In the aftermath of Katrina, the Department of Homeland Security has continued to disassemble FEMA’s emergency management programs and operations. The many disaster programs and operations that were brought together by President Carter in 1979 from across the Federal Government to form FEMA have been disassembled and spread among the many agencies and directorates of the Department of Homeland Security. Mitigation has gone from being the foundation of our emergency management system to an afterthought. Leadership from FEMA and the Federal government in emergency management has been marginalized resulting in State and local emergency management organizations losing funding, authority and capability. Efforts to partner with the public and the business sector have been minimized. No one is in charge. Some of the major programs and features of Federal disaster relief dispensed to victims of Hurricane Katrina was under the Conventional Model.
The conventional model provided relief for victims which was set into three general categories, individual assistance, public assistance, and hazard mitigation assistance to ensure that individuals and families that have been affected by disasters have access to Response and Recovery programs in a timely manner. The Disaster Mitigation Act amended the Stafford Act, as a combination of two former FEMA programs – Disaster Housing Assistance and the Individual and Family Grants Program. When a major disaster occurs, this program provides aid to individuals in the area covered by the major disaster declaration.
In the Conventional Model there is no single representative to contact; disaster victims get shuffled from agency to agency, sometimes receiving conflicting advice. Immediately after the major disaster declaration, an array of relief assistance programs were established in affected communities where individuals could discuss their disaster-related needs. Confusion and inflexibility may slow or even stall the Conventional Model’s recovery capabilities. A program that is authorized under the Stafford Act is the Crisis Counseling Assistance which provides funding to the State to help relieve any grieving, stress, or mental health problems caused or aggravated by a disaster or its aftermath. There was also unemployment benefits provided through the Disaster Unemployment Assistance Program available to “Hurricane Katrina reminded Americans that disasters often have profound effects on people who are poor or who are struggling to make ends meet.
Disaster relief, especially long-term recovery relief to assist in the rebuilding, relocation, and economic recovery is also a matter of antipoverty social policy for the nation” 269. Although there was an out-pour of benefits most people did not have insurance on their properties which would leave many people homeless. Sometimes it takes a natural disaster to point out the shortcomings of social and economic disasters such as hurricane Katrina. American social and political cultural norms maintain that people need to make provision for possible disaster losses by purchasing insurance as a hedge. “Even though flood coverage has been required since 1973 as a condition for a federally insured mortgage, it has been estimated that less than 40 percent of the victims of Hurricane Katrina in Mississippi and Louisiana had flood insurance to cover their losses.” 19. FEMA may still be able to provide assistance under limited circumstances, such as documented delayed, insufficient, or denied insurance settlements. a vast number of NFIP policyholders in Katrina damage zones ended up having their claims denied by both NFIP and their private insurer due to conflicting agreements within the contracts.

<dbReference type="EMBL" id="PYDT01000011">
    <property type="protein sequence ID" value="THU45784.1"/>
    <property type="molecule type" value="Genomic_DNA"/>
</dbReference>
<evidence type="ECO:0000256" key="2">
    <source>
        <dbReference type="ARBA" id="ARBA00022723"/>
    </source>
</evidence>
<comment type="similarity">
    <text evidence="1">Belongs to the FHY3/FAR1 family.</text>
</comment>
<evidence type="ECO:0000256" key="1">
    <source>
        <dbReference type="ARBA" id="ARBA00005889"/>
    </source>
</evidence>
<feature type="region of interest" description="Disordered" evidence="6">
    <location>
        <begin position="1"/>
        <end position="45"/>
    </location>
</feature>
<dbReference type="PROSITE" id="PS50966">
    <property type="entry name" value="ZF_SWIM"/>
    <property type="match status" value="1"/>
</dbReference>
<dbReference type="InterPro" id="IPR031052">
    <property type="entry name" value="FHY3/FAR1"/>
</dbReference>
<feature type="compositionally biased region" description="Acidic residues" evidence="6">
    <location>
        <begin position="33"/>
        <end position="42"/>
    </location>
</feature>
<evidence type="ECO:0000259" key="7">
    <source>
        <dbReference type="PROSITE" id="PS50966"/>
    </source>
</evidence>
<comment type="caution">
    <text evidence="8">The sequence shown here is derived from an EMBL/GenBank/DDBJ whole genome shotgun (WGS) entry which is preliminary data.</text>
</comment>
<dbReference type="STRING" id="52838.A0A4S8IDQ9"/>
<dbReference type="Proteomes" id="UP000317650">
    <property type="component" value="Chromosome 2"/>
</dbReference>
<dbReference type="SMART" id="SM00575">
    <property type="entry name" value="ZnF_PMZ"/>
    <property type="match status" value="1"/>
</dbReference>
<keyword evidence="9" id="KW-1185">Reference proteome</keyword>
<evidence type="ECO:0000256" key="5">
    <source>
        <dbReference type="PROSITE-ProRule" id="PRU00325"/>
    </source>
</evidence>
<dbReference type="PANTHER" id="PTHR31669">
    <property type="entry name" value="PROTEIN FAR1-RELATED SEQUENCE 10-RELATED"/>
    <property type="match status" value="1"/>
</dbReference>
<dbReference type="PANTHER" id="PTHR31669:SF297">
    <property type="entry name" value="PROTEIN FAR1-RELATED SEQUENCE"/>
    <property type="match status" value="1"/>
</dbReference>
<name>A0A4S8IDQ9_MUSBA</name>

Communication is like the glue that holds an organization together it helps determine how information is communicated, processed, received & stored. There was no inter-organizational communication, to lead both model organizations to engage in public relations to make significant adjustments in how they operated the rescue. Without communication, it was difficult to establish a leader. A leader needs to know the problems & methods of effective communication, Planning conflict resolution and providing resolution decision making. With no leader, it is difficult to set a plan for recovery. With the lack of leadership, there was no process set that would help direct and rescue and with no form of communication, there was a lot of misconstrued information. During Hurricane Katrina, communications were specifically ineffective which lead many to be confused. My suggestion would be to have an emergency plan set in place and communicate these efforts frequently through the media. I would have also recommended that the emergency personnel frequently communicate with other agencies and practice response to debunk confusion.